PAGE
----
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Old 01-05-2015, 05:21 PM
 
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Quote:
Originally Posted by ncole1 View Post
I would argue that there is usually no moral issue since the house would be sold upon the owner's death to repay the remaining balance of the loan.

The situation where I think there IS a moral issue is putting low or now money down (less than 10-20%) while having a terminal illness and few other assets. In THIS case, the debtor is promising to pay back a debt while being in a position to know that it likely will not be paid in full. This is dishonesty, while the first case is not.


Interesting that one is dishonest and the other isn't when, the agreement is the same between the borrower and lender.
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Old 01-05-2015, 05:26 PM
 
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Quote:
Originally Posted by Lowexpectations View Post
Interesting that one is dishonest and the other isn't when, the agreement is the same between the borrower and lender.
Right. In one case the borrower plans on repaying the loan, in the other, he/she does not.

Just like getting a mortgage when you got the pink slip yesterday and are being laid off is dishonest, while with a job you expect to keep it isn't. The distinction is the same. Yes the contracts may be identical; that does not in any way change the fact that in one case you legitimately expect to keep your word and in the other you don't.
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Old 01-05-2015, 05:37 PM
 
18,786 posts, read 13,534,175 times
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Quote:
Originally Posted by ncole1 View Post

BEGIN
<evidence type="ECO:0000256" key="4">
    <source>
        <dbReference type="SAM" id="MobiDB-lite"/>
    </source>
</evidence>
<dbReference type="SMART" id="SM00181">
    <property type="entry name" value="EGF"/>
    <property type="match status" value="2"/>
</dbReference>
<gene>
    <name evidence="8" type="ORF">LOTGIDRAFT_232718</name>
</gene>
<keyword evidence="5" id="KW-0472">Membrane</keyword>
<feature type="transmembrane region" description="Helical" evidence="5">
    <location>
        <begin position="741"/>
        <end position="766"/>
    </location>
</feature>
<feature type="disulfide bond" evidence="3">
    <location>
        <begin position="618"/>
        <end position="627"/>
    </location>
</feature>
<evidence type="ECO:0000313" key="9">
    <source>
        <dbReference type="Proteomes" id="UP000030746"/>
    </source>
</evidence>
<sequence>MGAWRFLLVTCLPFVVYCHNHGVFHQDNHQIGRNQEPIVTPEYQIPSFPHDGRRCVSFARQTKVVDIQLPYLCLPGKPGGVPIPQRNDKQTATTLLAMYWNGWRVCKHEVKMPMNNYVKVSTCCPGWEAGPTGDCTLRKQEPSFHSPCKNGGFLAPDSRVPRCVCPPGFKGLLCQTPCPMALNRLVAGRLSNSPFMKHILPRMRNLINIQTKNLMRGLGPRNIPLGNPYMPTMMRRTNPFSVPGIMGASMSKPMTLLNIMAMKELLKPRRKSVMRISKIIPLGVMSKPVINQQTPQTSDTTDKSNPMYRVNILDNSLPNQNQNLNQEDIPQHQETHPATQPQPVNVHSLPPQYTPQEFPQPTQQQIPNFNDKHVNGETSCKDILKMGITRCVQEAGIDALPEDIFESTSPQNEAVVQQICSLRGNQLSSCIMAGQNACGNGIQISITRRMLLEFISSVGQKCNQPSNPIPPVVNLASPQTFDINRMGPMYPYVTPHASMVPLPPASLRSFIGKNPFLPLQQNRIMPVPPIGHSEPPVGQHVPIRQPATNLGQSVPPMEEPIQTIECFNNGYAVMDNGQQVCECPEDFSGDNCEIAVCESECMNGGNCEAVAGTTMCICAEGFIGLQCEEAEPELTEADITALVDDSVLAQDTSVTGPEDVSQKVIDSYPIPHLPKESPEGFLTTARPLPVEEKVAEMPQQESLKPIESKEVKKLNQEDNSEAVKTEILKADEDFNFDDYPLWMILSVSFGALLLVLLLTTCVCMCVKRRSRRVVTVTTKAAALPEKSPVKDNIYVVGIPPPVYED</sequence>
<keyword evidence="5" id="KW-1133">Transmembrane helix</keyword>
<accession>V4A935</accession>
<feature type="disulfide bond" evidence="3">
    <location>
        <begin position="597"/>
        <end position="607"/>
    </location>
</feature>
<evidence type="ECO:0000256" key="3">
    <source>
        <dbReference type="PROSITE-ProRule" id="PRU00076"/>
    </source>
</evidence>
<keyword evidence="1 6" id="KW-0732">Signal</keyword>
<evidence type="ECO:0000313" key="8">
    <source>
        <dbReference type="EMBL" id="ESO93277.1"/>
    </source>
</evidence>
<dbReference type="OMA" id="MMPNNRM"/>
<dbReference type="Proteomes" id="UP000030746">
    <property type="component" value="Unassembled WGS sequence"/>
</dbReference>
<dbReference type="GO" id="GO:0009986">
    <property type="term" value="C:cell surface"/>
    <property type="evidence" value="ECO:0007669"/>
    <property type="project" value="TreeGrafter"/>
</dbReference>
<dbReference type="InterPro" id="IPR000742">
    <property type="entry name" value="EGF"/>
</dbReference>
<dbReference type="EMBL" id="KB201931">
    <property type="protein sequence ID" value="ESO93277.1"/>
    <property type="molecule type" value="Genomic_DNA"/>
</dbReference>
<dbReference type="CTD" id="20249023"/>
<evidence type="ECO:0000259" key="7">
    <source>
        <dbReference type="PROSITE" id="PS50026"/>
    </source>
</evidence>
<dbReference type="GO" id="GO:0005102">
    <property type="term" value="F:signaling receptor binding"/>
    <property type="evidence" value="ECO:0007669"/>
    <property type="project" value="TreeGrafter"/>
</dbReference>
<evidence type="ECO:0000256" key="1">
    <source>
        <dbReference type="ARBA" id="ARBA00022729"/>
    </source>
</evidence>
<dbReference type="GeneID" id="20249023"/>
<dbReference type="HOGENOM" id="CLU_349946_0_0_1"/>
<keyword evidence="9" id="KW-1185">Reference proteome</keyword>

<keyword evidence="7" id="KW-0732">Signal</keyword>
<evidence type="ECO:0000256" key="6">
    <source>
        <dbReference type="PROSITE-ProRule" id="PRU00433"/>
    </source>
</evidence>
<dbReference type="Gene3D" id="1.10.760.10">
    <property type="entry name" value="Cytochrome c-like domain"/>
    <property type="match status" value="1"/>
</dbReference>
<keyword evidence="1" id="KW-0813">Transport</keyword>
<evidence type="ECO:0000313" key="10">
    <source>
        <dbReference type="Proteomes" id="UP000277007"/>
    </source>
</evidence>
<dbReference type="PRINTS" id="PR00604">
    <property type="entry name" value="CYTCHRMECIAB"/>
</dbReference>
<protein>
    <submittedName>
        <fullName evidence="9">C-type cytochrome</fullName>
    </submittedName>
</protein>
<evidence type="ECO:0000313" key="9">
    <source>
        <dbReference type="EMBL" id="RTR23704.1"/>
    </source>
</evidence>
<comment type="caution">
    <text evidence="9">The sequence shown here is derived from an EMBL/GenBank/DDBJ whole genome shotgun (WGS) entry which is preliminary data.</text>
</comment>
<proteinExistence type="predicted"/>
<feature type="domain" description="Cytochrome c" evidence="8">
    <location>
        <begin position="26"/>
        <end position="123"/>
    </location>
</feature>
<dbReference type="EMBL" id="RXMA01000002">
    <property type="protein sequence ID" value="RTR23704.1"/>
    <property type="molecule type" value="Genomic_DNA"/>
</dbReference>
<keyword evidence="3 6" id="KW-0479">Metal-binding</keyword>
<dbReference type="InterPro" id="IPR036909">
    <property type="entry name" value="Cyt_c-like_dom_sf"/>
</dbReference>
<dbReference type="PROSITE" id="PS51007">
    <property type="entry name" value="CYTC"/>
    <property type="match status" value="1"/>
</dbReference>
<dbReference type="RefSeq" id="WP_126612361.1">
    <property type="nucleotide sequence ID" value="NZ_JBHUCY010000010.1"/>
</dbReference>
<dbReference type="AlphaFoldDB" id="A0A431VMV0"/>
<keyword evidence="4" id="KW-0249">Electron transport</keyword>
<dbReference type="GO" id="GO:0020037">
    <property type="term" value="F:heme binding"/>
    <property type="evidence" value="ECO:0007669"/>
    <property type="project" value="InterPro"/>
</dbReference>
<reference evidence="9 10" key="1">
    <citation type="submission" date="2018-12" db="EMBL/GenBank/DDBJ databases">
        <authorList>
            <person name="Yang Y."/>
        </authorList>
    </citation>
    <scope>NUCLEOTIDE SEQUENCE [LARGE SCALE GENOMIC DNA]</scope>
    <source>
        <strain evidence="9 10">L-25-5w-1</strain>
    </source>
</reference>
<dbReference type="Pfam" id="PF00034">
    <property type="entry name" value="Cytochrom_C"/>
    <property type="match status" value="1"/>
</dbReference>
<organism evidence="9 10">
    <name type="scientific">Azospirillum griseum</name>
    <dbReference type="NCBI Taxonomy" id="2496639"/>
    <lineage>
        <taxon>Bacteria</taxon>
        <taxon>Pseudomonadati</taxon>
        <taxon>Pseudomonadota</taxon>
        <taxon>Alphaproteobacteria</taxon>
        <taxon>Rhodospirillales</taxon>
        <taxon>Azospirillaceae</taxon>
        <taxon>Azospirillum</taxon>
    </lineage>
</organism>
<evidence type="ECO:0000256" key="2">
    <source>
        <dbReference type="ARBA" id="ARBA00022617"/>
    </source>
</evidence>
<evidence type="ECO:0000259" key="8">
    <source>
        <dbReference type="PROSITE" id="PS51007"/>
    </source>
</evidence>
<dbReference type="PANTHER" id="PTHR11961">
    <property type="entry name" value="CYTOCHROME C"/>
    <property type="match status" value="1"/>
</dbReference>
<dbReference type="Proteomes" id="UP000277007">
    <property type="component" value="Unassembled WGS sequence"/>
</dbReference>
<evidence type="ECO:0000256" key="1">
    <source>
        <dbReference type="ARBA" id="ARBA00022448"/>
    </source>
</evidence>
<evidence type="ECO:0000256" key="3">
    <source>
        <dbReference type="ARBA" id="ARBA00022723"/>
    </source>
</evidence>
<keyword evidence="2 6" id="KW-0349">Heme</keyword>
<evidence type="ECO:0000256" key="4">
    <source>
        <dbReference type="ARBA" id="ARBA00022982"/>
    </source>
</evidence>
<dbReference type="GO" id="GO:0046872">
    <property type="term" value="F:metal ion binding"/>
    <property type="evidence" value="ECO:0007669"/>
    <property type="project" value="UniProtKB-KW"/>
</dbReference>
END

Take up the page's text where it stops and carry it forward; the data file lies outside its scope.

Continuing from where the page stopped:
Right. In one case the borrower plans on repaying the loan, in the other, he/she does not.

Just like getting a mortgage when you got the pink slip yesterday and are being laid off is dishonest, while with a job you expect to keep it isn't. The distinction is the same. Yes the contracts may be identical; that does not in any way change the fact that in one case you legitimately expect to keep your word and in the other you don't.


Just because you put 20% down and have a terminal illness doesn't mean you intend to pay it off. I don't see anything dishonest about taking out a loan and paying it as stipulated in the loan agreement
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Old 01-05-2015, 06:16 PM
 
Location: Florida -
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There is nothing immoral about buying a house with a 30-year mortgage, that one will be unlikely to stay in for 30-years and personally pay-off. Isn't that exactly what most people do when they buy a home??

The bank, on the other hand, will ensure that they have sufficient down-payment/equity and a buyer with the ability to make the payments ... to protect their interest in the property.

Now, if one is going into a home purchase with the idea that they will NOT make the payments, with the hope of staying in the home 'free' for 3-4 years, like many foreclosures today, that's another matter.

Otherwise, as the RE market recovers, more and more people will, as they always have, depend on RE appreciation as an investment for asset protection.
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Old 01-05-2015, 07:39 PM
 
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Quote:
Originally Posted by southkakkatlantan View Post
What I mean is, let's say:

You're 58 years old and get a 30 year mortgage as opposed to say a 10 year one although you don't expect to live long enough to pay it off. But your goal is to have more money freed up to travel to see grandkids, explore hobbies during retirement while you're still healthy enough to get out the house and drive on your own, just enjoy life....

In your opinion, is it morally wrong to do this for any reason?

If you think there's nothing wrong with doing the above, then I have a second question for you:

Which choice below is a better move in the hypothetical situation of a person grossing $100k a year (single, no kids, 40 years old, 100K total in retirement funds, with their most important current financial goal being to play the retirement 'catch up' game):

(1) Buying a $300,000 house for a monthly mortgage of $1,500 (term: 30 years)

(2) Buying a $150,000 house with a monthly mortgage of $1,500 (term: 10 years)
No, it's not morally wrong. The bank will just collect the difference if/when you die, so no big deal.